Hang Together or We Shall All Hang Separately

It has become rather fashionable among the media to demonize certain religions through the use of suggestive code words such as “cult,” “extremist” and “fringe”.

Very often what began as a story on misbehavior by individuals who happen to be members of a faction of one group or another morphs into a bigoted rant against the larger group, which had nothing to do with the improper actions of a few of its members. If someone commits a newsworthy crime, i.e., if it bleeds, it leads, and that someone can be linked to a small and thus less powerful religious group, then you can bet that story will mention the religious affiliation of that miscreant.

Benjamin Franklin
Benjamin Franklin

A small sect or offshoot of a larger religion is particularly susceptible to attack because its much larger and more mainstream parent is unlikely to offer support to what it might consider a defector. Thus, there is little cover for these smaller groups and it is extremely common for them to be summarily categorized as “cults,” a word which immediately identifies a group as mysterious, dangerous and to be shunned. Examples include the various subgroups that have spun off from the Church of Jesus Christ of Latter-day Saints and some of the more fundamentalist Baptist and Pentecostal churches in the USA.

Merely applying an adjective such as “extremist” or “fringe” is enough to cast a cloud of suspicion and to remove any objectivity in the reader’s assessment of a story regarding such a group. It is difficult to find a news story about a small Christian sect that does not include such modifiers.

We find that religion in general is under increased attack by the media, but mainstream religion still enjoys a certain level of protection not extended to others.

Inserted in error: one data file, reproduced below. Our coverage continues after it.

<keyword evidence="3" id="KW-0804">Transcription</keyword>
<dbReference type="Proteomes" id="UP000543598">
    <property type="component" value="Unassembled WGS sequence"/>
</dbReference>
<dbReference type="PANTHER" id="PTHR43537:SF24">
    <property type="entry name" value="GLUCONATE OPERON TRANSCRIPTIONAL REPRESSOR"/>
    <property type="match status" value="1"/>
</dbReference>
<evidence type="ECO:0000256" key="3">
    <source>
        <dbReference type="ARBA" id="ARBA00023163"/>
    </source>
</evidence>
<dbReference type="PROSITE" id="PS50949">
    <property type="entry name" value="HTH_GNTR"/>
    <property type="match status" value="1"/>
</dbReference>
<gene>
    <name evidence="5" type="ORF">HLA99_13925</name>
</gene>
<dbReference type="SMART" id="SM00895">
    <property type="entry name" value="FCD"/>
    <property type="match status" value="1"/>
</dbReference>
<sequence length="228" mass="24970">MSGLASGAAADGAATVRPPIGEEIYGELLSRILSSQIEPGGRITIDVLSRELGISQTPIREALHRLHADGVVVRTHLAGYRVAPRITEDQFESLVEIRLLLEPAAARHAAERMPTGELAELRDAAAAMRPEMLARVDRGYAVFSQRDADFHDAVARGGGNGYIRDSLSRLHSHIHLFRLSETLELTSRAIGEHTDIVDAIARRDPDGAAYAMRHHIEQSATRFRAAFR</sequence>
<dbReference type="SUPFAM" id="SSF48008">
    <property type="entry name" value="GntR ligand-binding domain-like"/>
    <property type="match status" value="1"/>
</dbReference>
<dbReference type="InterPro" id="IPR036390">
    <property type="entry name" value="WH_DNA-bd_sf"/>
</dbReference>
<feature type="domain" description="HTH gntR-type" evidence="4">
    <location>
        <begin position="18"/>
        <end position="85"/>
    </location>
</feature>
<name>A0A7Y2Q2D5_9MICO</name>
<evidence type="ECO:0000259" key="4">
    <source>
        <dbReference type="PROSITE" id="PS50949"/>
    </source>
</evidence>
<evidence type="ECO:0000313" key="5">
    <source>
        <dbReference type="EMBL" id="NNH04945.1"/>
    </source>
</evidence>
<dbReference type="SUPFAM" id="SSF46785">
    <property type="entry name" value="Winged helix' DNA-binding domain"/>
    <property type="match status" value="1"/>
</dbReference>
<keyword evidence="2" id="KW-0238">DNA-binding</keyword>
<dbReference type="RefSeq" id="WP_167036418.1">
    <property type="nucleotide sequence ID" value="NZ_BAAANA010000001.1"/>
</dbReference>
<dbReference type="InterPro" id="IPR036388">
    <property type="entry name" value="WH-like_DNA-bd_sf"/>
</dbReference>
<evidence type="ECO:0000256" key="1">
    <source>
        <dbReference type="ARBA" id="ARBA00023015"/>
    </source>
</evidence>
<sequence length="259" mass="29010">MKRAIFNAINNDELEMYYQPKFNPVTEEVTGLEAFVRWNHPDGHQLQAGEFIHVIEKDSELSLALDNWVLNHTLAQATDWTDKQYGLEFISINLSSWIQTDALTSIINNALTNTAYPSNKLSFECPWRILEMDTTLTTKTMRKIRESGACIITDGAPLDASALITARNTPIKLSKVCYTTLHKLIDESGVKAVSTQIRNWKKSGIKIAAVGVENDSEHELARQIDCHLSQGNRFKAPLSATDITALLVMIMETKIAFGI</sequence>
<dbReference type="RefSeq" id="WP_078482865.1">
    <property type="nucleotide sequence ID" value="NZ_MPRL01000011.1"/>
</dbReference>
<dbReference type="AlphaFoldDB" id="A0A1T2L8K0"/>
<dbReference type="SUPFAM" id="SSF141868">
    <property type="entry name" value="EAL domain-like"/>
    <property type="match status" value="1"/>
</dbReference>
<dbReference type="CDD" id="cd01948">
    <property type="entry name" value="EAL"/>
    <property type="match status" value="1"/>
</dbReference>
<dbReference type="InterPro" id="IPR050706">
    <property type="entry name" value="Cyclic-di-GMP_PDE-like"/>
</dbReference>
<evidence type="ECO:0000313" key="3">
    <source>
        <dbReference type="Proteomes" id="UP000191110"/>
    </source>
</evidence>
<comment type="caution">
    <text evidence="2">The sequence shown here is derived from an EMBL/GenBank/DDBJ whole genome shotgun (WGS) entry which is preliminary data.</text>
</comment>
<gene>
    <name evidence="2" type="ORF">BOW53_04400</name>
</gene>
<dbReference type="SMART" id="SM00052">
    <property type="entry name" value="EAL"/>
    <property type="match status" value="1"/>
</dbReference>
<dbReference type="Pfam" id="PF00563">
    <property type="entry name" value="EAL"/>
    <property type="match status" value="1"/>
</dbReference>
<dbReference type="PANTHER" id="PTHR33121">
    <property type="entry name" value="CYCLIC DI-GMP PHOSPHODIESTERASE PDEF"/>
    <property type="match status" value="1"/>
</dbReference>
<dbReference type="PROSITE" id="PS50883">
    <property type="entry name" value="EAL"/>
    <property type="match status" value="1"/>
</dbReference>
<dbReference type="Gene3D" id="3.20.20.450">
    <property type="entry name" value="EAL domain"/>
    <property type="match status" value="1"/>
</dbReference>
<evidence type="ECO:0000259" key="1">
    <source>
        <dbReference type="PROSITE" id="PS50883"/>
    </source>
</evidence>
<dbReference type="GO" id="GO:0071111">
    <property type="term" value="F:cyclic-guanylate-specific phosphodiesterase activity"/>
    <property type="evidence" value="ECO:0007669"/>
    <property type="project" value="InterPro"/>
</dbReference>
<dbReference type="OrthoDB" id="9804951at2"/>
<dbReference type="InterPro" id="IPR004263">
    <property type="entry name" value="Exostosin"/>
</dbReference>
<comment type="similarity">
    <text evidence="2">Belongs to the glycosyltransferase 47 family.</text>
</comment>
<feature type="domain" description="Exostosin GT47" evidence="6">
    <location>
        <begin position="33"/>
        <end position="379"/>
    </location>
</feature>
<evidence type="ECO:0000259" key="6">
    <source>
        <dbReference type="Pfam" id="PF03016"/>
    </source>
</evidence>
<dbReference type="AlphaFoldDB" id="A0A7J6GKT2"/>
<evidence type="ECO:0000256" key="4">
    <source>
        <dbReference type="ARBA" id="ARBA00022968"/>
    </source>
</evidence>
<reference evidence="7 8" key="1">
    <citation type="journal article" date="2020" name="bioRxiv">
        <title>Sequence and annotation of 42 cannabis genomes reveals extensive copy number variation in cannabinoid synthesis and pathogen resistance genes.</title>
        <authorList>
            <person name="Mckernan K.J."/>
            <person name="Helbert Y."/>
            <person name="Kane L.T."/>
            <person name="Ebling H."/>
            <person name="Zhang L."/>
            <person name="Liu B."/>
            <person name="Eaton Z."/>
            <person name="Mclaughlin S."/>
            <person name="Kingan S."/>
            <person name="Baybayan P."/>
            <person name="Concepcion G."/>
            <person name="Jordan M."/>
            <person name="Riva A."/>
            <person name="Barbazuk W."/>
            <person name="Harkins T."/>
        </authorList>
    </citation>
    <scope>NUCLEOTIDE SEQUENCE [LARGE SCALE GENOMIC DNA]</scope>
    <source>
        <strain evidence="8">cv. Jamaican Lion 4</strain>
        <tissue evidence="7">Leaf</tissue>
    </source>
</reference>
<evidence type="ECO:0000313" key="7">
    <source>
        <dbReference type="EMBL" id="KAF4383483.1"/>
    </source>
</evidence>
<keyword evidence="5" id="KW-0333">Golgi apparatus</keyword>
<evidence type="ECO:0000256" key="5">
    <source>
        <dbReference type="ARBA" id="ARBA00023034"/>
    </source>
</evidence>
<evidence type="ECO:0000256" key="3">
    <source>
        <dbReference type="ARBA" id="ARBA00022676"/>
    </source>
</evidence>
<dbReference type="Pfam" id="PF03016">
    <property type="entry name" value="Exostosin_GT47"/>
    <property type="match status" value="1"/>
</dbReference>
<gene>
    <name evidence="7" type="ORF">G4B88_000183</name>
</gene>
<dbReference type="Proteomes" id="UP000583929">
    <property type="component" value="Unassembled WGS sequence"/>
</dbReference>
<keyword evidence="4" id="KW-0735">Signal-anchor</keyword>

Vitez massacre in Bosnia
Bodies at burial after the Vitez massacre in Bosnia, 1993 (Photograph provided courtesy of the ICTY.)

When Christian Bosnian troops terrorized Muslim minority groups during the Balkan wars of the 1990’s, they were characterized variously as renegades, mercenaries, etc. of no particular ethnic group. Rarely were they described as “Roman Catholics” or “Eastern Orthodox.” Their religion was irrelevant and mention of it was considered unfairly damaging to the reputation of their religions. But when Bosnian Muslim troops were accused of similar acts, they were almost invariably identified as Muslims. This engendered even more hatred against them and justified further war crimes as revenge. Apparently, it was fair game to criticize all Muslims for the actions of a few but unacceptable to criticize Catholics or Orthodox Christians in a similar manner. It was considered appropriate to cast aspersions on all the members of one religion, but unfair to do so with members of a “more favored” group.

Smaller groups are more vulnerable to attack by anti-religionists and, indeed, they bear the brunt of most attacks.

David Koresh and his followers were mercilessly pilloried by the press and ultimately paid a very high price for being “different.” Unsubstantiated charges of sexual misconduct, firearm caches and other wild claims—catalyzed by anti-religious fanatics—were all that was needed for armed forces to be arrayed against them. This would never have been done to a larger and more established religious group. Thousands of sexual abuse cases against Catholic priests, some of which have been substantiated, have not led to a single armed militarized raid or standoff.

Smaller groups are more vulnerable to attack by anti-religionists and, indeed, they bear the brunt of most attacks.

People of all faiths need to recognize that an attack against the religious freedom of one is an attack against all. We need to defend religious freedom for all religions, even those that have been made “unpopular,” lest one day we find ourselves the target. As one of our Founding Fathers put it “We must all hang together or we shall all hang separately!”

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